star wars

IN THEATERS – “Rogue One: A Star Wars Story”

rsz_160401406_7888dbRogue One: A Star Wars Story (2016; Dir.: Gareth Edwards)

GRADE: B-

By Daniel Barnes

*Opens everywhere December 16.

After the joyless vapidity of the prequels, J.J. Abrams’ Star Wars: Episode VII – The Force Awakens rebooted the franchise back to its original settings, honoring the past while also building infrastructure for innumerable future additions.  It was a throwback and a step forward at the same time, almost pathologically rehashing visuals and story beats from the original Star Wars trilogy, but also righting past wrongs by expanding the racial makeup of the ensemble and making the female characters more active.

But it was not a great film.  Abrams tried to serve so many masters that A Force Awakens ultimately became a little faceless and overstuffed, and in the end it succeeded more as an exercise in Star Wars-isn’t-lame-anymore optics than as a fully rounded movie experience.  At best, it made the Star Wars universe feel tactile and human again, refocusing on the characters while remaining vague and anonymous enough to allow future franchise directors to make some corner of the galaxy their own.

Gareth Edwards’ Rogue One: A Star Wars Story is the first of what will no doubt be literally tens of thousands of Star Wars extended universe movies, a sort of Episode III and a Half one-off designed to fill space between Episode VII and next year’s Episode VIII.  And although Rogue One thankfully continues the trend of character-based stories, tactile visuals, active female characters and diverse ensembles, while also taking the franchise to some new and fascinating places, it definitely feels like filler.rsz_4maxresdefault

The first of several key diversions from the classic Star Wars form comes right away, when instead of a story crawl we get a shock cut, followed by a series of eerily beautiful shots tracking a single spacecraft across a lonely planet.  These early scenes establish the backstory of Jyn Erso (Felicity Jones, capable but unmemorable, especially following Daisy Ridley’s breakthrough role in The Force Awakens), a prisoner and outcast haunted by her past.  Years later, Jyn joins with a shifty Rebel spy (Diego Luna) and his sarcastic droid (Alan Tudyk) to learn more about the Empire’s newly built Death Star.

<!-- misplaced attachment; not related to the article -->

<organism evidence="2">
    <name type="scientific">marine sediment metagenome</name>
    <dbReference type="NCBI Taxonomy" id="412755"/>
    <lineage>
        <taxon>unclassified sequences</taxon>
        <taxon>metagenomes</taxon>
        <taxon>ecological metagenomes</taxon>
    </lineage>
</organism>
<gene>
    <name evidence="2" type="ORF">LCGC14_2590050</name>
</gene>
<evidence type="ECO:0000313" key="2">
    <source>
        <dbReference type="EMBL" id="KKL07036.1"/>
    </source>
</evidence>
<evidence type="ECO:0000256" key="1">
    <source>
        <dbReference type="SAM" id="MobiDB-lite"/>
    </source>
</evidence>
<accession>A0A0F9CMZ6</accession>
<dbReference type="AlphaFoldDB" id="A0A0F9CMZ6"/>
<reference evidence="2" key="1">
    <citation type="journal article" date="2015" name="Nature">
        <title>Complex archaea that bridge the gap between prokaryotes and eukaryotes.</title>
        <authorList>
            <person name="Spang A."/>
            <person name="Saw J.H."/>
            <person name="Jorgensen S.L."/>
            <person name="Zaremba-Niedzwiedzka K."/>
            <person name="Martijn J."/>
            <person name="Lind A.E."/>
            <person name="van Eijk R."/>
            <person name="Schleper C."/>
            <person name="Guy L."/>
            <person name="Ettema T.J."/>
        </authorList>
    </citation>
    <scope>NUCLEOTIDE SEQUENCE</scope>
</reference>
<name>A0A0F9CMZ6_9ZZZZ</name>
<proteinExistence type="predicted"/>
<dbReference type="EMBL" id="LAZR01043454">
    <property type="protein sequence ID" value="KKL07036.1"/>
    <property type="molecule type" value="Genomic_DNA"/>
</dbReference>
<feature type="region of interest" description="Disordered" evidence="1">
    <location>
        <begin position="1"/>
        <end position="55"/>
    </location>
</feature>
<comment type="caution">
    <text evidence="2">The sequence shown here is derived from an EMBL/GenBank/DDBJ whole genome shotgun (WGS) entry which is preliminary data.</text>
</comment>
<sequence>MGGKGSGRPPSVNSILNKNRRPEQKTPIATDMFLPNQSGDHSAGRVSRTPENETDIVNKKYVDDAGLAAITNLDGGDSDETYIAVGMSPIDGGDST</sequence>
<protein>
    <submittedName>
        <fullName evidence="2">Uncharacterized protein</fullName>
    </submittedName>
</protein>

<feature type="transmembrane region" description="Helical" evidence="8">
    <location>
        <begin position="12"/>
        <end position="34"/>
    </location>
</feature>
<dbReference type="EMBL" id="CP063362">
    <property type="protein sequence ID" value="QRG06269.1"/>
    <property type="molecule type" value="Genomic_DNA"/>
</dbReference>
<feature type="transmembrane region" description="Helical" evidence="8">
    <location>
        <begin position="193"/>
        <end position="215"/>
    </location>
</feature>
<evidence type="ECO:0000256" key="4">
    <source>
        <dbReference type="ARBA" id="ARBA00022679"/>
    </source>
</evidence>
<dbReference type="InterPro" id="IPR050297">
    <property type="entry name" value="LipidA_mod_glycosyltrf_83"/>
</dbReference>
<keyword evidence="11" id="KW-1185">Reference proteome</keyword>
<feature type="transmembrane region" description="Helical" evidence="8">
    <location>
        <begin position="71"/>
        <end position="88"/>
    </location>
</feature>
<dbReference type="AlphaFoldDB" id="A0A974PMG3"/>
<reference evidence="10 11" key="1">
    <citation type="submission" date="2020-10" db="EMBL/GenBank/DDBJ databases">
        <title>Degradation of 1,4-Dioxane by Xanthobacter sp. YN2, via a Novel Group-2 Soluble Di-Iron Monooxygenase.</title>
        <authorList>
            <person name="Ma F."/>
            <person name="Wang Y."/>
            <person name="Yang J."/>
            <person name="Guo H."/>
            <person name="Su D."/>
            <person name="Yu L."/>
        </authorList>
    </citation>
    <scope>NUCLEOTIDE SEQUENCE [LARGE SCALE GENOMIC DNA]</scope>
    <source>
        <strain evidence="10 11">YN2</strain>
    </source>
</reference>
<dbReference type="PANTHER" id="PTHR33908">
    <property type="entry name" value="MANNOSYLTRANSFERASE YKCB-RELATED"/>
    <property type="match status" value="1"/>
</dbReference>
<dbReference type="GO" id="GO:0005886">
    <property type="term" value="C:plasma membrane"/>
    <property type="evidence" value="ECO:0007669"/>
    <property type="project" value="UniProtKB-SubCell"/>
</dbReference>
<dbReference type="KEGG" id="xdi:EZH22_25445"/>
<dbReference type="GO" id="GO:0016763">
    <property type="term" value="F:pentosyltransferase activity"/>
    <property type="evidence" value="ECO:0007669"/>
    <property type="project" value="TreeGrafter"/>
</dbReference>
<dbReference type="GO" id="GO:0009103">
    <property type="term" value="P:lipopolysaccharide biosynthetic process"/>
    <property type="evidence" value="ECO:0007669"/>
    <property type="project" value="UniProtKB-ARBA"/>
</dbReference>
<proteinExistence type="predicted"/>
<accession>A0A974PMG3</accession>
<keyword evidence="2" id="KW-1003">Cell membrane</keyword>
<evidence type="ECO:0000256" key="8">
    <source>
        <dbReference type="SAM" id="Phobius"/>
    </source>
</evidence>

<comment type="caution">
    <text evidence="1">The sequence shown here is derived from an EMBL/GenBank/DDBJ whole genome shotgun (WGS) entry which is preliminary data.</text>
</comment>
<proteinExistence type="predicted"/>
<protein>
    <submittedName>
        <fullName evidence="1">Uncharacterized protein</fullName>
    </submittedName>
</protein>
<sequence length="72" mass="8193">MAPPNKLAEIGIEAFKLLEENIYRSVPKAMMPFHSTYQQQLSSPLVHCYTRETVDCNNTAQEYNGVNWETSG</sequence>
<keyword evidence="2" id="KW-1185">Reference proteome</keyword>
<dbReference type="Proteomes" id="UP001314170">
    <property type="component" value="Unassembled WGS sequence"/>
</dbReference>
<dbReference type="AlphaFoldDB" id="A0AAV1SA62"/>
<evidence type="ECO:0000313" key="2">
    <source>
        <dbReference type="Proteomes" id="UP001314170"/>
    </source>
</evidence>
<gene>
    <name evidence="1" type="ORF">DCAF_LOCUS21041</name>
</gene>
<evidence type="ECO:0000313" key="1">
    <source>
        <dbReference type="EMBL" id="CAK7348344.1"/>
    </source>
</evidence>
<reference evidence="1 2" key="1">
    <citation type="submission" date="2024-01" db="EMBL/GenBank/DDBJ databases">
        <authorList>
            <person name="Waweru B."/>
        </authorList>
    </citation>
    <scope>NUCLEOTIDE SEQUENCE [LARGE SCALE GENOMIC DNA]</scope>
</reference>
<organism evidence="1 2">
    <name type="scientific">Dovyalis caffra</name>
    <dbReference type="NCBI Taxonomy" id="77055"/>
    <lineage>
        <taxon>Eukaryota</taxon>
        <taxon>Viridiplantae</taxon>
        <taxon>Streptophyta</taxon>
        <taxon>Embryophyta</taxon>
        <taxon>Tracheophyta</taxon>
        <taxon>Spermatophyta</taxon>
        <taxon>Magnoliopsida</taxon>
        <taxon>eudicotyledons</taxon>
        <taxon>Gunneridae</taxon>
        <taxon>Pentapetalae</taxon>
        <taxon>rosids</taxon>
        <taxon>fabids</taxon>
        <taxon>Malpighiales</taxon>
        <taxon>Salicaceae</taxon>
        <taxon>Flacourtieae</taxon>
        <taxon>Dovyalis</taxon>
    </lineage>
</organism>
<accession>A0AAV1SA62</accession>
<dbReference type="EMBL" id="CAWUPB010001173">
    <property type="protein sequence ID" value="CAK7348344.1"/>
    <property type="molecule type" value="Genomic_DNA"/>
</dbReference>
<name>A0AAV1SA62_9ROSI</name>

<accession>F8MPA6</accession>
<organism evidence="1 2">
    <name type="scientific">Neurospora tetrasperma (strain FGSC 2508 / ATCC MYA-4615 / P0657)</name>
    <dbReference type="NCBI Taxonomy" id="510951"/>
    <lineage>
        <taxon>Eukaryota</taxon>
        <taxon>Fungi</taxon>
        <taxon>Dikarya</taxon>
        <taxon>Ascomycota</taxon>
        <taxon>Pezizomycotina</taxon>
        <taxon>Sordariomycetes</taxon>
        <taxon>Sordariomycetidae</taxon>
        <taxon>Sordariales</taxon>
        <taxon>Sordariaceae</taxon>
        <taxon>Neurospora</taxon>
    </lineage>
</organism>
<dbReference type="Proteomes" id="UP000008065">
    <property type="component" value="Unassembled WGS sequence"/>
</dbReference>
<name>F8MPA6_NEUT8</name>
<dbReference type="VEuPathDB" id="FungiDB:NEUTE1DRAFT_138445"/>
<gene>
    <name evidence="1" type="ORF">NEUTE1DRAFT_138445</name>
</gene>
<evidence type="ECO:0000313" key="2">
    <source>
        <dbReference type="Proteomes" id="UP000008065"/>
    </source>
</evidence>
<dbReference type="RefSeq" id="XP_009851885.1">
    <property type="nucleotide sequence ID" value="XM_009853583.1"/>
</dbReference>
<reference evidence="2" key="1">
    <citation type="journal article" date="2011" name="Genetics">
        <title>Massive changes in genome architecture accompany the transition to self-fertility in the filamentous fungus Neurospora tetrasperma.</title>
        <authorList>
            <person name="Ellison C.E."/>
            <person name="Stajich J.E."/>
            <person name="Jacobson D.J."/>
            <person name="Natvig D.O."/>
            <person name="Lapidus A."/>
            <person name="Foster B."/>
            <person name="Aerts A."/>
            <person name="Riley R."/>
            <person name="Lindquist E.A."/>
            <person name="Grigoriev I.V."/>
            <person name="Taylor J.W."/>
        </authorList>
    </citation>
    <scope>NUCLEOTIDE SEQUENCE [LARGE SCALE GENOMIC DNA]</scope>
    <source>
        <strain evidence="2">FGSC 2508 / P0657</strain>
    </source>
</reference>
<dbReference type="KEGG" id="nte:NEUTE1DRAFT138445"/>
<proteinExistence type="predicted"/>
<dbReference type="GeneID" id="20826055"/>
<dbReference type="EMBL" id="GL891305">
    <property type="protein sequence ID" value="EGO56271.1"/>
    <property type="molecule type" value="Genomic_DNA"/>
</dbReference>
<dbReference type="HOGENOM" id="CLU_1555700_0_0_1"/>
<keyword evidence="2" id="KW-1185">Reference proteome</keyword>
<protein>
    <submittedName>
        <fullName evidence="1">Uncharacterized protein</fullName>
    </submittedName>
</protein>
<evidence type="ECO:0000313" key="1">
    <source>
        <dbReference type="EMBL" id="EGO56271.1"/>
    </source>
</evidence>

Rogue One takes place after the fall of the Republic in Revenge of the Sith and before the destruction of the Death Star in A New Hope, but it only associates itself with the latter film, even offering creepily spot-on recreations of beloved characters from that 1977 classic.  Maybe it latches on too tight – there are a number of striking and singular shots in Rogue One, and it’s less busy than The Force Awakens, but beyond adding some interesting visual texture and moral dimensions to the Star Wars universe, it’s hard to get over the fact that the story is a foregone conclusion, with the one-note characters to match.

Ultimately, this is a film about stealing plans, which is almost as lame as the trade embargoes and Galactic Senate resolutions of the prequels.  At this rate, how long before we get an entire film built around the origin story of Chewbacca’s bandolier?

IN THEATERS – “Star Wars: Episode VII – The Force Awakens”

imagesStar Wars: Episode VII – The Force Awakens (Dir.: J.J. Abrams)

GRADE: B

By Daniel Barnes

“Luke Skywalker has vanished.”

With those four words, strategically chosen by director J.J. Abrams and his co-screenwriters Lawrence Kasdan and Michael Arndt to begin the opening crawl of Episode VII, the Star Wars franchise returns to the world of things you give a rat’s ass about.  Nothing about trade embargoes.  Nothing about filibusters in the Galactic Senate.  No parliamentary procedure bullshit at all, just a terse and mysterious setup largely focused on characters that you like.

Anyone who goes way back with The Barnesyard knows my tortured history with the Star Wars franchise.  I won’t rehash it here, but sufficed to say that the words “George,” “Lucas,” “is,” “dead,” “to,” and “me” would probably dominate a word cloud made from my mid-2000’s movie blogs.   The infantile fussiness of the prequels flattened the Star Wars universe to the point of discouraging imagination, but The Force Awakens turns it back into a tangible and dimensional cinematic world.

imagesIt’s a real Star Wars movie; it’s just not a great Star Wars movie.  The Force Awakens is built on the framework of A New Hope, and there are innumerable callbacks to the 1977 original, at least several dozen in the opening twenty minutes alone.  There’s a real sense of overcompensation – it’s telling that while the prequels eschewed any sort of “Han Solo figure” (i.e., a clumsily charming rogue in a cool jacket) and focused almost exclusively on the monotonous, self-rubbing mysticism of the Jedis, The Force Awakens features at least three different Han Solo figures, including the actual Han Solo (Harrison Ford, making more of an effort than in Crystal Skull).

Abrams doesn’t set out to make or break myths, but rather to keep the old myths in circulation.  He takes the same irreverently respectful approach to Star Wars that he brought to his Star Trek pictures – it’s everything you loved about the original with a half-twist.  Abrams isn’t what I would call an “idea machine” – he takes an existing invention and puts a clock in it, and the tease is always better than the follow through.  After watching The Force Awakens, I’m actually somewhat excited for future Star Wars movies, and yet it’s hard for me to imagine children playing Kylo Ren vs. Finn the way that I used to play Darth Vader vs. Luke Skywalker. But for a film tasked with kick-starting a theoretically infinite number of sequels and spinoffs, and burdened with setting up stories and characters that may or may not ever pay off (Hi, Poe Dameron!  Bye, Poe Dameron!), a decent tease is good enough.